Romantic relationships with humans were fraught with difficulties.
My Council desire to represent that the methods now being adopted are fraught with grave public danger.
A vow or prayer formulated in or through a certain name was fraught with the prestige of him whose name it was.
So long as we felt his loving presence and knew that he took a watchful interest in our work, fraught with so many difficulties, we could not be discouraged.
God the Father may not be depicted at all - a restriction intelligible when we remember that the image in theory is fraught with the virtue of the archetype; but everywhere the utmost timidity is shown.
Seldom has it happened, since the discovery of the law of gravity, that so profound an impression has been made upon the scientific world at large as by the revelation of the part played by germ-life in nature; seldom has any discovery been fraught with such momentous issues in so many spheres of science and industry.
These, together with independent researches into the heat treatment of steel and iron, have opened up many unsolved problems fraught with deepest interest and importance.
As this money was drawn from the channels of business and locked up in the public vaults, the president looked upon the condition as fraught with danger to the commercial community and he addressed himself to the task of reducing taxation.
The few months that elapsed between the 18th of July 1870 and the 18th of January 1871 witnessed four events that have been fraught with more consequence to the papacy than anything else that had affected that institution for the past three centuries.
His coronation as Roman emperor in 800, although it did not produce at the time so powerful an impression in Germany as in France, wa1 fraught with consequences not always favorable for the former country.
The life of a Perfect was so hard, and, thanks to the inquisitors, so fraught with danger, that most Believers deferred the rite until the death-bed, as in the early centuries many believers deferred baptism.
It is obvious that wrongful admission into the "star" class might be fraught with mischievous consequences, and it is well known that a first sentence does not necessarily mean absolute unacquaintance with crime.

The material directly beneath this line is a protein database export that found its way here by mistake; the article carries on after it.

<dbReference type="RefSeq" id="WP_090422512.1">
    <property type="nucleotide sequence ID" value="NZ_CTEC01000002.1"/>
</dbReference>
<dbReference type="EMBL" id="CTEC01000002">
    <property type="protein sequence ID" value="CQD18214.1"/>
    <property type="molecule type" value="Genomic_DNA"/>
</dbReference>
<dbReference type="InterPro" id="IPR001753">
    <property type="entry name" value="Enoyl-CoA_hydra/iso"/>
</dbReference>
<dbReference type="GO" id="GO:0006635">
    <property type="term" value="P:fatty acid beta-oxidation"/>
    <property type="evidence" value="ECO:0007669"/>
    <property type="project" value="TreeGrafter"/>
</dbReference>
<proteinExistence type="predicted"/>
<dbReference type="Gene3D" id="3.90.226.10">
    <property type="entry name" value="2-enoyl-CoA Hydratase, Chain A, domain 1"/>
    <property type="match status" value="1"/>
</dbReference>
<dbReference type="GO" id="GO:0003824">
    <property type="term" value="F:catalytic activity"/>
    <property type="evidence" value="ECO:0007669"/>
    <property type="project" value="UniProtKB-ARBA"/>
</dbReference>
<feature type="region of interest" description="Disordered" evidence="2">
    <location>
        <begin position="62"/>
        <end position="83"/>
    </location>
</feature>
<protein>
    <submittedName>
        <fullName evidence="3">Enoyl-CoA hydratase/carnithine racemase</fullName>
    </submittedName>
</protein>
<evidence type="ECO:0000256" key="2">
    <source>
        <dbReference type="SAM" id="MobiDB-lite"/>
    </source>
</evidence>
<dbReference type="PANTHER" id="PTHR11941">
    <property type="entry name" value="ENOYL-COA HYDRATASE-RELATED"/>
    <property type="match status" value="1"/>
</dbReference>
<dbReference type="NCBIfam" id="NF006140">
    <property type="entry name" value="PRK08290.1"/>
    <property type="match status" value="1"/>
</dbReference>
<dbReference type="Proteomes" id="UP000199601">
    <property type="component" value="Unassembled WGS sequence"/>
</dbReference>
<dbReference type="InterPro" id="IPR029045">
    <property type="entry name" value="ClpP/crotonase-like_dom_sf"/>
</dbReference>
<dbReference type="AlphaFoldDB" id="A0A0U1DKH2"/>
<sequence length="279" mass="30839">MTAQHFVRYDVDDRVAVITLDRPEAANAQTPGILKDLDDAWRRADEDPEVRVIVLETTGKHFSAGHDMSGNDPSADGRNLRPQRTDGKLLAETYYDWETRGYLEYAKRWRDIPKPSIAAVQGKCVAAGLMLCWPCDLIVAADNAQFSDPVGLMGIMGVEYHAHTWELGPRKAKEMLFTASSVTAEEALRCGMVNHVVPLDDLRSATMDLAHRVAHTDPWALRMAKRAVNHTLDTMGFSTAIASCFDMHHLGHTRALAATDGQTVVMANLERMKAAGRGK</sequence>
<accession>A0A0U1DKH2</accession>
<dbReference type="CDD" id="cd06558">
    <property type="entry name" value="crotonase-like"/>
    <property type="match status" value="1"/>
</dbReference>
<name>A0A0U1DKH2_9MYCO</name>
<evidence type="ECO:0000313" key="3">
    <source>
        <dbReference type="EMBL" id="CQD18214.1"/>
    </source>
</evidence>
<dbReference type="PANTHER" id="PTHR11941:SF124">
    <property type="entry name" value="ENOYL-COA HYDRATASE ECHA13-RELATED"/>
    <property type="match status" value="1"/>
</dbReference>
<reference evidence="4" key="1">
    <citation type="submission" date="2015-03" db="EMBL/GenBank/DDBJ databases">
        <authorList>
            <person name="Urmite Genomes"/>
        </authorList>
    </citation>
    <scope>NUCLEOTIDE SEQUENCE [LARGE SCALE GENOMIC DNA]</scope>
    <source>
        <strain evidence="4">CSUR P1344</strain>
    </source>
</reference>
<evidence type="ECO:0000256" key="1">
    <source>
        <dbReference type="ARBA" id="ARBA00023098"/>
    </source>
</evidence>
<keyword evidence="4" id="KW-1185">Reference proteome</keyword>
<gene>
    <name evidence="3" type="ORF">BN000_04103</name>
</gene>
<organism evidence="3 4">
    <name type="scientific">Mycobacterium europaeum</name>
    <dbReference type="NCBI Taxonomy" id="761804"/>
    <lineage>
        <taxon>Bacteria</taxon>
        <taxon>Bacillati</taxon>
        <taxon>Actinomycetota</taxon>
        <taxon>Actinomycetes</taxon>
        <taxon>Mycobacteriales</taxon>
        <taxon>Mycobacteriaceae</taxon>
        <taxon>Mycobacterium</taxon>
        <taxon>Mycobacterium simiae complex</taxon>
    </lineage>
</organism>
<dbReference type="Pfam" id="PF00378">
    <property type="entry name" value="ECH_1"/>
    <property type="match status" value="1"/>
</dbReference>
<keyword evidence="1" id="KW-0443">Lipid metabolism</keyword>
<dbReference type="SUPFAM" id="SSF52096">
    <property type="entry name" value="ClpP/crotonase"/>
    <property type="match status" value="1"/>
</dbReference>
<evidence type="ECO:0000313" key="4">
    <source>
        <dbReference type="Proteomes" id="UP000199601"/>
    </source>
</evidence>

The war between France and Prussia in 1806 was fraught with danger to the existence of the principality, and after the battle of Jena it was mainly the skilful conduct of the duchess Louise, the wife of Charles Augustus, that dissuaded Napoleon 1 See Goethe's famous lines, Epigramme (35): "Klein ist unter den Fiirsten Germaniens freilich der meine; Kurz and schmal ist sein Land, massig nur, was er vermag.
More jurist than theologian, John defended the rights of the papacy with rigorous zeal and as rigorous logic. For the restoration of the papacy to its old independence, which had been so gravely compromised under his immediate predecessors, and for the execution of the vast enterprises which the papacy deemed useful for its prestige and for Christendom, considerable sums were required; and to raise the necessary money John burdened Christian Europe with new taxes and a complicated fiscal system, which was fraught with serious consequences.
The arrangement was fraught with danger to the public tranquillity, and one of the reforms of the last sovereign was the abolition of the office of "Chao Uparach and a decree that the throne should in future descend from the king to one of his sons born of a queen, which decree was immediately followed by the appointment of a crown prince.
III.) are fraught with the greatest danger, owing to the destructive influence exerted upon the lungs by the inhaled particles.
The chemiotaxis in this instance is positive, but the toxins from certain other bacteria may act negatively; and such bacteria are fraught with particular danger from the fact that they can spread through the body unopposed by the phagocytes, which may be looked upon as their natural enemies.
In 1856, the last year of his rule, he issued orders to General (afterwards Sir James) Outram, then resident at the court of Lucknow, to assume the direct administration of Oudh, on the ground that " the British government would be guilty in the sight of God and man, if it were any longer to aid in sustaining by its countenance an administration fraught with suffering to millions."
The war of 1817-19 led to the first introduction of English settlers on a considerable scale, an event fraught with far-reaching consequences.